2. Phenotype assessment

HFS were graded according to the National Cancer Institute’s (NCI’s) Common Terminology Criteria for Adverse Events v3.0. HFS extreme cases (Ex-cases) and extreme controls (Ex-controls) were selected using an extreme phenotype design to compare severe or early-onset HFS patients to those with no reported HFS. Ex-cases were defined as those having grade 3 HFS or having grade 2 HFS event during the first two treatment cycles (early-onset). According to these criteria 144 Ex-cases were enrolled. Ex-controls were defined as the patients who (1) had no HFS, (2) had completed at least six cycles of the capecitabine-based chemotherapy treatment, (3) received capecitabine-based chemotherapy without interruptions by other adverse events, (4) did not have dose change of capecitabine by other reasons during the treatment. Finally, 144 Ex-cases were enrolled, and 144 from the total 583 Ex-controls were randomly selected and matched to the Ex-cases by gender and the age at capecitabine-based chemotherapy (within 5 years).

3. Sequencing of TYMS

Genomic DNA was extracted from the peripheral blood mononuclear cells using a commercial DNA extraction kit (Qiagen, Valencia, CA) and quantified with PicoGreen reagent (Invitrogen, Carlsbad, CA).
Sanger sequencing of the coding regions (7 exons) of TYMS and the 5’- and 3’-UTR was performed in this study. We used primer3 v. 4.0 [16] to design polymerase chain reaction (PCR) primers for seven exons and 5’-, 3’-UTR of TYMS (7 amplicons). The sequences of PCR primers are shown in S1 Table. PCR was used to amplify the fragments. The genotypes were confirmed using Sanger sequencing. DNAStar software were used to manually examined for variants. The reference of TYMS sequence was obtained from the GenBank database (NG_028255.1).

4. Statistical analyses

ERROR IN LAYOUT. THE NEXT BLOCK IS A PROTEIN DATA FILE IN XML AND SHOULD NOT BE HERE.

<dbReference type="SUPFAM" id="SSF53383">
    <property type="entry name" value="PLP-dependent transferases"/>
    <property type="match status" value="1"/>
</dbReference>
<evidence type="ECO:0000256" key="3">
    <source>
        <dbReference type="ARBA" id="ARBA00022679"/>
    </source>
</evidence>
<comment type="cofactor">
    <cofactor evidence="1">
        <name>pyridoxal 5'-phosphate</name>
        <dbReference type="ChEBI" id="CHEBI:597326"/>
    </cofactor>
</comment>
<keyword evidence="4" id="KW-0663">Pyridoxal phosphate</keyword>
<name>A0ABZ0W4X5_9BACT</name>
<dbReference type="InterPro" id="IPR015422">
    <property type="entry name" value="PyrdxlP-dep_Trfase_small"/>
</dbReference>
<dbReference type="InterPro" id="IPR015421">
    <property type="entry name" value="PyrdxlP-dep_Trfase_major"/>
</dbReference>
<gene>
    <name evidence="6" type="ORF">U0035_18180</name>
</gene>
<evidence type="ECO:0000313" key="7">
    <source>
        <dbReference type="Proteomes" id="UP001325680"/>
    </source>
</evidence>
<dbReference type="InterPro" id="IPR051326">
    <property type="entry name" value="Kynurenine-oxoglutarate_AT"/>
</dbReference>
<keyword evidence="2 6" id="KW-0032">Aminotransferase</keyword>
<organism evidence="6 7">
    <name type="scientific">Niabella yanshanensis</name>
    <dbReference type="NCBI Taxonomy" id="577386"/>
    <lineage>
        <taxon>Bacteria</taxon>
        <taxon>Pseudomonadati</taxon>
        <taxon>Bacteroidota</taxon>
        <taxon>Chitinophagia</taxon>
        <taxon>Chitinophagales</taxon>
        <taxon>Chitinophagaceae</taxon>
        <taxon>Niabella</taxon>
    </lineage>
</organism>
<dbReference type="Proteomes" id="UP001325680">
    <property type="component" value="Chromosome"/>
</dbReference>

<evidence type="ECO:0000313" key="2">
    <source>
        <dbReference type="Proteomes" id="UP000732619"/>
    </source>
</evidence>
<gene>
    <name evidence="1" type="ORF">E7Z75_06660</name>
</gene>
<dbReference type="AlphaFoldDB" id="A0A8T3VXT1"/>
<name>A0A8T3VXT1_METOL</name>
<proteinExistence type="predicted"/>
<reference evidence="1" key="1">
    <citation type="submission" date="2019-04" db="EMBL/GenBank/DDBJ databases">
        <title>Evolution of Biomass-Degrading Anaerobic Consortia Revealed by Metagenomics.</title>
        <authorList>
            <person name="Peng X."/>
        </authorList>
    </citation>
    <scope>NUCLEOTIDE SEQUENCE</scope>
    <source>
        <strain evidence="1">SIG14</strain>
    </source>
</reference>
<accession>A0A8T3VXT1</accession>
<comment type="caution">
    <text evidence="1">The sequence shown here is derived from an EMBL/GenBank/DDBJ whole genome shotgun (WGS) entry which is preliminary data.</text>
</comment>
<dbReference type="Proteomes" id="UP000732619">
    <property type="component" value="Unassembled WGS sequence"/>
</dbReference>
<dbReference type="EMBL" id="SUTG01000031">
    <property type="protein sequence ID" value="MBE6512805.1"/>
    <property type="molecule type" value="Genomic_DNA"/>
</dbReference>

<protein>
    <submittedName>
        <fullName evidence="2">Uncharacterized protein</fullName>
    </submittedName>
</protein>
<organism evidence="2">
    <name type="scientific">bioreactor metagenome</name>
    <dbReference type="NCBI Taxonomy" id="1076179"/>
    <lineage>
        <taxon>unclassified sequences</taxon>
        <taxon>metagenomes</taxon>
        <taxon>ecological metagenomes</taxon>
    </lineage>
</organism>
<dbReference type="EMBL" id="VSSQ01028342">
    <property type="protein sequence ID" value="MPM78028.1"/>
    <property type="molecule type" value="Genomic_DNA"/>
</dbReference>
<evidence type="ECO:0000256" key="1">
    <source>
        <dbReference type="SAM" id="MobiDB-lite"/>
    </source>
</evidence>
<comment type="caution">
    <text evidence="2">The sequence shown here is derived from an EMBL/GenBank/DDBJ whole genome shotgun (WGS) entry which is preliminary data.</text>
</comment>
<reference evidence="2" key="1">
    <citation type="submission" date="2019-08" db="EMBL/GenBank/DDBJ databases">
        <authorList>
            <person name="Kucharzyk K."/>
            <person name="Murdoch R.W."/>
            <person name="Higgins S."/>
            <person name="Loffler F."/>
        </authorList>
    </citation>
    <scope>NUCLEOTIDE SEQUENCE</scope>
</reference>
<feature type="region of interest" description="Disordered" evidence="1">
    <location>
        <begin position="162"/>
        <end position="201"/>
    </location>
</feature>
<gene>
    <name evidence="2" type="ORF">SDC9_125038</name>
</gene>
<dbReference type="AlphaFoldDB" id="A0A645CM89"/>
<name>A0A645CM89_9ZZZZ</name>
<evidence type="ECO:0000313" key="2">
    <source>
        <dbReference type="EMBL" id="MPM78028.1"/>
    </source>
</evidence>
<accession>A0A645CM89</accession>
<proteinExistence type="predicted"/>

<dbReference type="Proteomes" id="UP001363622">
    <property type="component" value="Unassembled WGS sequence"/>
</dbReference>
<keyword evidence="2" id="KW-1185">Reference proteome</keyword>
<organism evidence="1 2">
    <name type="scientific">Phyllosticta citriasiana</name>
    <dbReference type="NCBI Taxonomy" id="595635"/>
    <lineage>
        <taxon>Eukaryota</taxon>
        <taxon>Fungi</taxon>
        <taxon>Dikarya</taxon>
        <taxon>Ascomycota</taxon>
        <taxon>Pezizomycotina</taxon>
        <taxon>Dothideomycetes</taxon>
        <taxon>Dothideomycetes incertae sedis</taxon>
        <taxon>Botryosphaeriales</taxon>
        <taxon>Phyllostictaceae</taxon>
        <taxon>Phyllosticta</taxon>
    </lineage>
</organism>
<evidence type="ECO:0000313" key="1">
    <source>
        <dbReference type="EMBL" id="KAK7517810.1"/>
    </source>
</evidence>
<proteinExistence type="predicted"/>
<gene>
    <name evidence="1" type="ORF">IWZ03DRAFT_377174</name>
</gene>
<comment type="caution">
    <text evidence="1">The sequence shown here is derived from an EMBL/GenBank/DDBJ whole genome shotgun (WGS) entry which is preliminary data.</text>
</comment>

The demographics and clinical characteristics were collected and statistical analyses were performed in R 3.2.0 (R Foundation for Statistical Computing, Vienna, Austria). Wilcoxon-Mann-Whitney test and logistic regression model were used in statistical analysis. Variables that reached statistical significance (p < 0.05) by univariate analysis were included for backward stepwise multivariate logistic regression. Those with p < 0.05 were adjusted as covariates. Associations between genotypes and HFS risk were performed by PLINK v1.9 [17] using logistic regression under an additive model adjusted for independently associated covariates (capecitabine-based chemotherapy regimen, primary tumor surgery, and previous fluorouracil-based chemotherapy). Odds ratios (ORs) and 95% confidence intervals (CIs) of the variants were estimated using PLINK v1.9. Haploview v. 4.1 [18] was used to calculate the linkage disequilibrium (LD) between the variants. Multivariable logistic regression was used to predict a risk model for CAP-HFS including the variants in TYMS that were significantly associated with CAP-HFS. According to predicted values of the risk model, patients were classified by quintiles. Logistic regression was used to estimate the ORs with the first quintile risk score group as reference. p < 0.05 was considered significant and all statistical tests were two-sided.